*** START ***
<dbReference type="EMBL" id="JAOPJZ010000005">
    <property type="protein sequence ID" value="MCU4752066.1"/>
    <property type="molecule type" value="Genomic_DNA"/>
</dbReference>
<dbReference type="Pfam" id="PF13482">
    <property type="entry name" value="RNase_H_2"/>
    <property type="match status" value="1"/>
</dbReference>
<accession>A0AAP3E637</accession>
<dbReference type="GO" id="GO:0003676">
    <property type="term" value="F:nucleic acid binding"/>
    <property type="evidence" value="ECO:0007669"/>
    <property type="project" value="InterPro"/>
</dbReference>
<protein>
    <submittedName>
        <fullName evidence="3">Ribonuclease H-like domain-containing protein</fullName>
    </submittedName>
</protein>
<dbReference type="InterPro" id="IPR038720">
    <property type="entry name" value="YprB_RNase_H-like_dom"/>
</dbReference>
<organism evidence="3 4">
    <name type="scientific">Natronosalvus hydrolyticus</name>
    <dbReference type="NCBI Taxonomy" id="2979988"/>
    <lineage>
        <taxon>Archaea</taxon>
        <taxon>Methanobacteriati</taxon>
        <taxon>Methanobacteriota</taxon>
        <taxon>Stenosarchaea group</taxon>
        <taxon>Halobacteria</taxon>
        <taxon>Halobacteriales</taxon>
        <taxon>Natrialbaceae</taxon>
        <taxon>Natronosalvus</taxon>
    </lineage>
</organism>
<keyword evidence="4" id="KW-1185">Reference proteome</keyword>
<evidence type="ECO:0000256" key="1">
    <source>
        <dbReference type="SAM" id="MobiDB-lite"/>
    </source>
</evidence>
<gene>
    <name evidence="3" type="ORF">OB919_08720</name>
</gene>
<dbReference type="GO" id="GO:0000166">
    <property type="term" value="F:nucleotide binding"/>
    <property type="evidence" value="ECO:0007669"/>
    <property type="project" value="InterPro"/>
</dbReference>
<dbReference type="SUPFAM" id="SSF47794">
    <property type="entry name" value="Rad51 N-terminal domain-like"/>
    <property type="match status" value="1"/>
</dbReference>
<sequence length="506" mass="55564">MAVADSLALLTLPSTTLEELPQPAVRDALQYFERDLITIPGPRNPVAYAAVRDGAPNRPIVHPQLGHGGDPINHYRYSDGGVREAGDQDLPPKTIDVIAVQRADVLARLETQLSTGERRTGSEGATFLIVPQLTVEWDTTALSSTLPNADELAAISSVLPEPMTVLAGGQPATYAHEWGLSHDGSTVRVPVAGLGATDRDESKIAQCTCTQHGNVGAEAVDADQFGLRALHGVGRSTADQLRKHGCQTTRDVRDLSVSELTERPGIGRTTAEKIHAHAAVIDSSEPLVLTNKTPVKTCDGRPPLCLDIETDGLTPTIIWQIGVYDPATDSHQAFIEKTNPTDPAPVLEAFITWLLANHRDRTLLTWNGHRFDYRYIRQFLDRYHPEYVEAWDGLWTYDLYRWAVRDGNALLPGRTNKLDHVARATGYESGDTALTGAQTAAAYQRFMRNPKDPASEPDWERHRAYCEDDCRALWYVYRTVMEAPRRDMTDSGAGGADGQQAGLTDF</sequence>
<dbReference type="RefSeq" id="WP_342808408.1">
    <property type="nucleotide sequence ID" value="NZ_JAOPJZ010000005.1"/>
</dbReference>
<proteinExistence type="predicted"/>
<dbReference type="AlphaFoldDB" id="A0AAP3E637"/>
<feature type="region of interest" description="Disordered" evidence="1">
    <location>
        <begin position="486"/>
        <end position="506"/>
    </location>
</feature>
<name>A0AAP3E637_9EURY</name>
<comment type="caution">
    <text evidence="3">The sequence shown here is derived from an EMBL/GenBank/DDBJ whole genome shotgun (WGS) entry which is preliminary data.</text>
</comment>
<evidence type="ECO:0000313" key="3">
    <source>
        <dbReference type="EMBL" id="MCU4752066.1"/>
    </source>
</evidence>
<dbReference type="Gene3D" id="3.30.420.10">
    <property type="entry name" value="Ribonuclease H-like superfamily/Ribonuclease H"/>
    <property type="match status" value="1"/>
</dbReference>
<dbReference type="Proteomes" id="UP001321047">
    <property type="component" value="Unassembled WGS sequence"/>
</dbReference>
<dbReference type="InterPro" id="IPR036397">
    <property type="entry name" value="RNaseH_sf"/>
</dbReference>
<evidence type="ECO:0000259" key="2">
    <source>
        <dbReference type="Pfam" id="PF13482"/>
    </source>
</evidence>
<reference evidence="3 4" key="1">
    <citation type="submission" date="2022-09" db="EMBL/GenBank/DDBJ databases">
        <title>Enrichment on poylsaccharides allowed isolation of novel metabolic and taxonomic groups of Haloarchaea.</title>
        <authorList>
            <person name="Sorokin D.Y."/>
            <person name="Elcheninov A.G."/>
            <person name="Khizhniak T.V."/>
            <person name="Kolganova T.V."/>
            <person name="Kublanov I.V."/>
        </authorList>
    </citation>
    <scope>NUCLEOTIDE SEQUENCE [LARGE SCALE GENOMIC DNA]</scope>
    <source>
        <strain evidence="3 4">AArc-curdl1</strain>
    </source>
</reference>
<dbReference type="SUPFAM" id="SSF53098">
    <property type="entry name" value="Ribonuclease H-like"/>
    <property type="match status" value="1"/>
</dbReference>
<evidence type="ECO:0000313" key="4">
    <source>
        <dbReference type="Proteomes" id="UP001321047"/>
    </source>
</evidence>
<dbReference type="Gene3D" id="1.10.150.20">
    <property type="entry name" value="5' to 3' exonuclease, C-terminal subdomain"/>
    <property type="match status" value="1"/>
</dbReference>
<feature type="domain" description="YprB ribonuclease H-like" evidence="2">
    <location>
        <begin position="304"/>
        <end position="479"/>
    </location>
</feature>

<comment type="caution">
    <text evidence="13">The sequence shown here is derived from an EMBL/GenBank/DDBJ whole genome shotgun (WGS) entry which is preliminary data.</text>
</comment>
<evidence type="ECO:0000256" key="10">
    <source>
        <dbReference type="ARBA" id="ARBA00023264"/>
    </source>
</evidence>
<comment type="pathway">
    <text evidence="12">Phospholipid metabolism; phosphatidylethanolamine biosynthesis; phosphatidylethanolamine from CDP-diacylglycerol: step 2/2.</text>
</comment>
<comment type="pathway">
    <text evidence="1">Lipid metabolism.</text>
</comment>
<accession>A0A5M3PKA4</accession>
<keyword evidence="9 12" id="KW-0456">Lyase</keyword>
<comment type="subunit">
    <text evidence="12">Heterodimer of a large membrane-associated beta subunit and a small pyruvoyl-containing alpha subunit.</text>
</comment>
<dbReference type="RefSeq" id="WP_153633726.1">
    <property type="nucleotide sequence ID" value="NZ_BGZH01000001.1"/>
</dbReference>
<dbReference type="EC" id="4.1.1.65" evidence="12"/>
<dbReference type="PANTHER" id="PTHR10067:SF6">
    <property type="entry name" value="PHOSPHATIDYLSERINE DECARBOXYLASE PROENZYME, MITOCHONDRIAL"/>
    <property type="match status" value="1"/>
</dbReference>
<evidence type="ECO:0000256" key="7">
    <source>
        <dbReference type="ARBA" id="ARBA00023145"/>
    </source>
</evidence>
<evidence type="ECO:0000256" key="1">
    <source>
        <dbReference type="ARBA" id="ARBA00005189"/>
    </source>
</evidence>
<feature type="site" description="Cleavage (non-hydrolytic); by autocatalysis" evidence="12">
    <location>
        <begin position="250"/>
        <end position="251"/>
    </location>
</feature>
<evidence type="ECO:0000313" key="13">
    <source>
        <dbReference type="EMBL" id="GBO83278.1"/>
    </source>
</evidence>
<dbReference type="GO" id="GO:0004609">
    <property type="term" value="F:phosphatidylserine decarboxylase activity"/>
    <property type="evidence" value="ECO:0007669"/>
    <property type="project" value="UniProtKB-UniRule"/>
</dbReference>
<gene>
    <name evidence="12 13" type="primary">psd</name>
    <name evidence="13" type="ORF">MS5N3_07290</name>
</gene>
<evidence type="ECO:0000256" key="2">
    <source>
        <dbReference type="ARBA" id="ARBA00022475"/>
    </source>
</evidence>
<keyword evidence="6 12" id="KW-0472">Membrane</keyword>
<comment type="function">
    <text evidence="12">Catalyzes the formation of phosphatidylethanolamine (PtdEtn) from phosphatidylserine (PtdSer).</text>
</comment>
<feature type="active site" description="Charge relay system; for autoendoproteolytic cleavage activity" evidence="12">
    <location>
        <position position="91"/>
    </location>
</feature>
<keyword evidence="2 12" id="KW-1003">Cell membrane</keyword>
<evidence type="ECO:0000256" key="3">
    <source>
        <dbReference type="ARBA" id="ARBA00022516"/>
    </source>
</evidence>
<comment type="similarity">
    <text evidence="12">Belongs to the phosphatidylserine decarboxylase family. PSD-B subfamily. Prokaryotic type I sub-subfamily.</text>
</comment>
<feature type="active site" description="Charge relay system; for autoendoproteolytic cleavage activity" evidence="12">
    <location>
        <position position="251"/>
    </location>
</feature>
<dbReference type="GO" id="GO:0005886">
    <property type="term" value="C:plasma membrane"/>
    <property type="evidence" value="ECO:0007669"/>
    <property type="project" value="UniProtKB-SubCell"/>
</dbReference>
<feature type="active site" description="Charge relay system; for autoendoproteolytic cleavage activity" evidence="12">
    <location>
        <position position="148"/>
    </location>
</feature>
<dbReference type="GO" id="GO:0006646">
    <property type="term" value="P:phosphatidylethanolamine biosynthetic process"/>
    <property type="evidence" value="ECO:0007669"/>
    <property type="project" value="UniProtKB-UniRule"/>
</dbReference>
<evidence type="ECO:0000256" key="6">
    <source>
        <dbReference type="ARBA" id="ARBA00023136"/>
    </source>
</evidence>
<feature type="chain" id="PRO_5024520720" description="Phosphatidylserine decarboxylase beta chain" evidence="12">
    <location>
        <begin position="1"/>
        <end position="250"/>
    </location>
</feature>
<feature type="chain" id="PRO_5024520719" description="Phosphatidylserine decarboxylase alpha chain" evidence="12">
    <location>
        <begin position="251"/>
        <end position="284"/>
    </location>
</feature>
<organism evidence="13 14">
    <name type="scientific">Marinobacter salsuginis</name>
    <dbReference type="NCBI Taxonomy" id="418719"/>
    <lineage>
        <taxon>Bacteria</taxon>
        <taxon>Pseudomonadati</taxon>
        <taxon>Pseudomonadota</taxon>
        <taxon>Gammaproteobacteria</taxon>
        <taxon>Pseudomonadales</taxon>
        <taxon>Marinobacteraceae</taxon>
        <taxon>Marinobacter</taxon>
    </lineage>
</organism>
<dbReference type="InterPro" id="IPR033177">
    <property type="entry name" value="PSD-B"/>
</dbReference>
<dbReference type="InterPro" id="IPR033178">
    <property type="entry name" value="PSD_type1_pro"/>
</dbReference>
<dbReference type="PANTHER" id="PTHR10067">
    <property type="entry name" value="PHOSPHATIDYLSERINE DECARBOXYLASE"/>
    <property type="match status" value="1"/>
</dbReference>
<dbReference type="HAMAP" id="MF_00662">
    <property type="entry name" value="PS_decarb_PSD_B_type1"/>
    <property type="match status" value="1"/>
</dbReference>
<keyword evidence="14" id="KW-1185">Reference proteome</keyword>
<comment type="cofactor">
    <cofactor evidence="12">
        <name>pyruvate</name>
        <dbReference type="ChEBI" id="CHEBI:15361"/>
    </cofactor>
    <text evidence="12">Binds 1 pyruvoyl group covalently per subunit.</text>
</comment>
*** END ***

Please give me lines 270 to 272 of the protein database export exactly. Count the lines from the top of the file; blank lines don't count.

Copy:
<keyword evidence="14" id="KW-1185">Reference proteome</keyword>
<comment type="cofactor">
    <cofactor evidence="12">